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Indian embassy's call provides healing to Pak family
February 22, 2007 15:04 IST
Amid the anger and frustration of Pakistanis who lost their loved ones in the Samjhauta Express blasts, is a letter in a leading daily in Islamabad which praises a call from the Indian High Commission to a family, which lost four of its members.
A letter to the editor of Dawn, written by a neighbour of the victim's family, says the unexpected call from the High Commissioner's office offering condolences was very comforting.
With many relatives of passengers who boarded the train still clueless about the fate of their dear ones, Railway Minister Sheikh Rashid Ahmed has claimed that Indians have not been cooperating. Amid the many brickbats the letter stands out. "I want to share my thoughts about the Samjhautha Express incident," the letter written by an unidentified "grieving neighbour" from Karachi reads. "It touched my heart and made me sad as my neighbour's four relatives, (parents and two young children) were among the victims. According to him, his relatives are still with the charred bodies waiting to return to Pakistan.
Despite calling helplines and contacting relevant offices, he says he did not receive a single call in reply, he said. "The only call he received was from the Indian High Commissioner's office to condole the death of his relatives," the letter states.
The letter was perhaps a rare acknowledgement of the silent work being done by a team of Indian officials headed by Deputy High Commissioner, T C A Raghavan. Satyabrata Pal, the high commissioner, is in New Delhi in connection with Pakistan Foreign Minister Khurshid Kasuri's India visit.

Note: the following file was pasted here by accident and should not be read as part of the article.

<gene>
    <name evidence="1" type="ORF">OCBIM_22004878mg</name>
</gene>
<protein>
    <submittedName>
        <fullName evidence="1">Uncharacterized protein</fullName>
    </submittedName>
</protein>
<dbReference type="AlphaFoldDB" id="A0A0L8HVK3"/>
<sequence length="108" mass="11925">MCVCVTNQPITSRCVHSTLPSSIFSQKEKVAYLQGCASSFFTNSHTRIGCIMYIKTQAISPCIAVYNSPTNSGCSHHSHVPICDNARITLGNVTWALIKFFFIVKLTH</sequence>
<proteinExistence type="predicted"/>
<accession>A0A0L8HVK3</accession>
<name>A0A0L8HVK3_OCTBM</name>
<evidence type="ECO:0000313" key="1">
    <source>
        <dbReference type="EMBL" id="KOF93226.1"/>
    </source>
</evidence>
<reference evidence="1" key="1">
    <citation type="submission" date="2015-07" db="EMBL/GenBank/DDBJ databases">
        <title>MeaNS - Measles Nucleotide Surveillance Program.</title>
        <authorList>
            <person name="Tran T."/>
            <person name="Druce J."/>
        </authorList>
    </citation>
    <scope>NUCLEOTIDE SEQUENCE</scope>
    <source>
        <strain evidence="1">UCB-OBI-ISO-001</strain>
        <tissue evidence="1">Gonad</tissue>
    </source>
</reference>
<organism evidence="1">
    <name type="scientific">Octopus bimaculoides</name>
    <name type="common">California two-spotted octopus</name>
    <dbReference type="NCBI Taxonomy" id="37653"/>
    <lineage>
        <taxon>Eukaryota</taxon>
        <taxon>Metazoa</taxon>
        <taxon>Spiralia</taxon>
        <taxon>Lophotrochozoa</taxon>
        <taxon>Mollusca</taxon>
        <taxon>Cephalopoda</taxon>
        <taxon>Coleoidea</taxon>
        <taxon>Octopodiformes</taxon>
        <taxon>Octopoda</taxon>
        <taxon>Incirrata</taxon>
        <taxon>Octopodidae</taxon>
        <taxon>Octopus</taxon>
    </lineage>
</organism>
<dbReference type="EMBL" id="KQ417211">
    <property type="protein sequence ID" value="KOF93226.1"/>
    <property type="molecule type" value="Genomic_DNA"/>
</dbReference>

As concerns of relatives of missing passengers compounded by the delay in identification of charred bodies, Raghavan in a rare initiative for an Indian diplomat in Pakistan spoke to TV channels giving details of arrangements to issue visas for relatives from Lahore.
Explaining the difficulties in identifying whether those killed were Indians or Pakistanis, Raghavan said the High Commission as well as the Indian government is in constant touch with both Pakistan Foreign Office here as well as Pakistan High Commission in New Delhi.
At the same time a team of Indian diplomats made hectic efforts to get phone numbers and addresses of those killed and called their families to share their grief and explained the formalities.
The High Commission has issued over 60 visas in the last two days for the relatives to cross over from the Wagah border.